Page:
Monday, December 31, 2018

December 31 is Lillian Boxfish Day

Those of you who shop at Boswell, or subscribe to Boswell's email newsletter, or follow Boswell on social media, know that a number of us are fans of Lillian Boxfish Takes a Walk. This was one of Jane's favorite books in 2017 and definitely her favorite paperback to hand-sell in 2018. While it sold quite respectably in hardcover, it definitely had not reached its potential, and working with Kathleen Rooney to do some book club talks at area libraries in late spring definitely helped jump-start renewed enthusiasm. Jane and I made a vow that we would sell 200 copies of the book and while we actually did achieve that goal if you include the hardcovers, I really think our goal was 200 paperbacks. Hey, we got to 185 copies and there's one day left. Can this blog sell 15 copies at Boswell in one day? Probably not, but I'm writing it anyway.

This "let's sell x many copies of this" is something I've done since the Harry W. Schwartz days when we had a bunch of reads on the same book that wasn't exactly exploding in the national marketplace, like Linda Olsson's Astrid and Veronika or was selling but not at bestseller levels, like Nicole Krauss's The History of Love. A lot of this energy came from our old Schwartz marketing person Nancy, who is now at Schlitz Audubon Nature Center. If she were a bookseller, she would be leading the charge for Lillian, which at least as of September, was still her favorite book she read in 2018. I haven't had a final update. In fact, she's still sending folks to Boswell to buy the book.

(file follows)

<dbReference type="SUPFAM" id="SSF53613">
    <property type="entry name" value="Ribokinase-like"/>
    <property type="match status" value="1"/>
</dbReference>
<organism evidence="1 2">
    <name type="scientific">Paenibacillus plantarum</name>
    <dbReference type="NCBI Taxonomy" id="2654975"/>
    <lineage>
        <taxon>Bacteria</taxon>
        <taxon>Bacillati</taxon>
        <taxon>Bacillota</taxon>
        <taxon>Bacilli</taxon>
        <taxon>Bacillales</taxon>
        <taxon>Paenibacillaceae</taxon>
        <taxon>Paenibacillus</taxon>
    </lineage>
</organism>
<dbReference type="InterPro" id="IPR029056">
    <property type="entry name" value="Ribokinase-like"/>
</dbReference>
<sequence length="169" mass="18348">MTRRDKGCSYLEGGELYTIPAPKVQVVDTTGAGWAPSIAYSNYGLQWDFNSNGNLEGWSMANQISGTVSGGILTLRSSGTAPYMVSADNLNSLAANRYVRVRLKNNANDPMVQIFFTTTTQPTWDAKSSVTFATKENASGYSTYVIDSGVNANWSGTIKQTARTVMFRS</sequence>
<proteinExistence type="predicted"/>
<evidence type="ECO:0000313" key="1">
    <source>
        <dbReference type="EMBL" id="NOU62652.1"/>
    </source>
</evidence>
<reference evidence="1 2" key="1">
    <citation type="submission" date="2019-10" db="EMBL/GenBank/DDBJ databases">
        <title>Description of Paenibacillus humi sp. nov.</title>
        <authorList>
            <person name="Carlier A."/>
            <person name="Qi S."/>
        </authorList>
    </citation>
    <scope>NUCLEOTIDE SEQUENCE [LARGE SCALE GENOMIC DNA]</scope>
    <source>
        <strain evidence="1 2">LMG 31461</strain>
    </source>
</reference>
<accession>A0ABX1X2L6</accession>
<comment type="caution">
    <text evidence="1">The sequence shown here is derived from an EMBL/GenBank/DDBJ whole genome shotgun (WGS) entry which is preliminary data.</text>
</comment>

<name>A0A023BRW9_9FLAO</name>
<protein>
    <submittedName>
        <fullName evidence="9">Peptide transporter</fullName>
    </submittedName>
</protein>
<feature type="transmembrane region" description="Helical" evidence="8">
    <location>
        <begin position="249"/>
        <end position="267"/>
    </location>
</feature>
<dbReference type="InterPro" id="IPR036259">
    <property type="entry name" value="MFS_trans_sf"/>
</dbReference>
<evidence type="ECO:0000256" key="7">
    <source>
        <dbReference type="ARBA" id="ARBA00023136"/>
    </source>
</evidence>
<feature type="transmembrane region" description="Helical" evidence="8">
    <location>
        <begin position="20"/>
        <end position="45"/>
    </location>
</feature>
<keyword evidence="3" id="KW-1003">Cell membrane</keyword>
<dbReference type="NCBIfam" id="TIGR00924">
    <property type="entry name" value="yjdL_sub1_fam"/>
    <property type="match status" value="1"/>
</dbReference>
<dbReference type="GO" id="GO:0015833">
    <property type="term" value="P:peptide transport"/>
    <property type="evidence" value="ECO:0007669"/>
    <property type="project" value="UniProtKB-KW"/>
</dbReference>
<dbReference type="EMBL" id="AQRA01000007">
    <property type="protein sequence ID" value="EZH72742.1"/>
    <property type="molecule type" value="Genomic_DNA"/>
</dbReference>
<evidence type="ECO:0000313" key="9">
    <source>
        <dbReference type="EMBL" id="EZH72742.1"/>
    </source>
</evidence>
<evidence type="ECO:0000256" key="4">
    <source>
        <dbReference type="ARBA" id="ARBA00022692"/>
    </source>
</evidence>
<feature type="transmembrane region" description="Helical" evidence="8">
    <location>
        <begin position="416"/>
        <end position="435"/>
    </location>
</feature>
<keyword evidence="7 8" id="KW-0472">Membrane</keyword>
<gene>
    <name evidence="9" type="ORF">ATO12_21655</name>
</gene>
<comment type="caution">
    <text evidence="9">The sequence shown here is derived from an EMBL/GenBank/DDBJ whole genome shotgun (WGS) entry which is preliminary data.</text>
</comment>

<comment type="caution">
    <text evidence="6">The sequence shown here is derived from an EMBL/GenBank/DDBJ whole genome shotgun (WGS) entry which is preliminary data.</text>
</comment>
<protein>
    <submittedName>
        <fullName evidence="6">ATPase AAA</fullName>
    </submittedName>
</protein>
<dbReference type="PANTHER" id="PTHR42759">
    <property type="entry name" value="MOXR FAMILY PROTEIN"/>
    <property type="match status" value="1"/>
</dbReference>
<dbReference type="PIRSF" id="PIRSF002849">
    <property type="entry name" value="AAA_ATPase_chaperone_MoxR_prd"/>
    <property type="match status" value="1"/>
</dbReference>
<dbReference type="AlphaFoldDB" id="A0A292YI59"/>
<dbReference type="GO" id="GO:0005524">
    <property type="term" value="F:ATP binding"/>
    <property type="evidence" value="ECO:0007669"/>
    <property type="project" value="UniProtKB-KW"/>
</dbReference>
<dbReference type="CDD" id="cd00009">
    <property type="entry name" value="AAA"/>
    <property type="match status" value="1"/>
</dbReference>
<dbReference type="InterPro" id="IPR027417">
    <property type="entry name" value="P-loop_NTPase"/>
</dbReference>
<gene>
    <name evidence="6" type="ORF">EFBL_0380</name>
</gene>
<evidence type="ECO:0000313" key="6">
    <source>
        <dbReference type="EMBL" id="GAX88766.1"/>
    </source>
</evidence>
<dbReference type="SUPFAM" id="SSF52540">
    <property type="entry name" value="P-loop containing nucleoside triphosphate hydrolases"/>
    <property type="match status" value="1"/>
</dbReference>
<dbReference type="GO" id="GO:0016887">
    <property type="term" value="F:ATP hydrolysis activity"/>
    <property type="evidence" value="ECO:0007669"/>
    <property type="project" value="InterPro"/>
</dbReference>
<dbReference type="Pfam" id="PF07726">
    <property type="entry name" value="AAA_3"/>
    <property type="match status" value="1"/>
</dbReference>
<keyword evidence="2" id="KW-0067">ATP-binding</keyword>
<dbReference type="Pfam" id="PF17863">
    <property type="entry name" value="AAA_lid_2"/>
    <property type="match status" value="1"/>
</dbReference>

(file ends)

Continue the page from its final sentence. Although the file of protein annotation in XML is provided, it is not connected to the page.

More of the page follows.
Why is December 31 Lillian Boxfish Day? New Year's Eve 1984 is when Lillian sets out for dinner at Delmonico's Steak House and winds up taking a ten-mile walk around Manhattan. It's a flâneuse novel, as Jane would say, a contemporary take on stories of women walking. We've actually been keeping copies of Lauren Elkin's Flâneuse: Women Walk the City in Paris, New York, Tokyo, Venice, and London next to Lillian on our book club table. It actually had a nice paperback Christmas this year, and we're #4 in Treeline sales - that's the inventory service where we can compare our sales against other unnamed independent bookstores. By the way, we're #5 for Lillian, and that's pretty good, because we're neither in the city where the book takes place (New York) or where the author lives (Chicago). But the key here is that the contemporary thread of the story takes place in one night.

Lillian's walk is the framing device for a historical novel, which reaches back to 1920s New York. And if you know anything about the book, it's based on the life of Margaret Fishback, considered the most prominent woman in advertising at the time. She made her mark at Macy's in New York, and then went on to successfully freelance. Don't get her confused with the other Macy's copywriter, Bernice Fitz-Gibbon. Fishback was also known for her light verse - the Ogden Nash of her day, so to speak, and published four books of poetry. She also wrote one etiquette guide and a parenting manual. Here's a Poetry Foundation link. Rooney decided to change Margaret Fishback to Lillian Boxfish because the 1980s part of the story is completely made up, but the historical part is straight from the Fishback archive at Duke.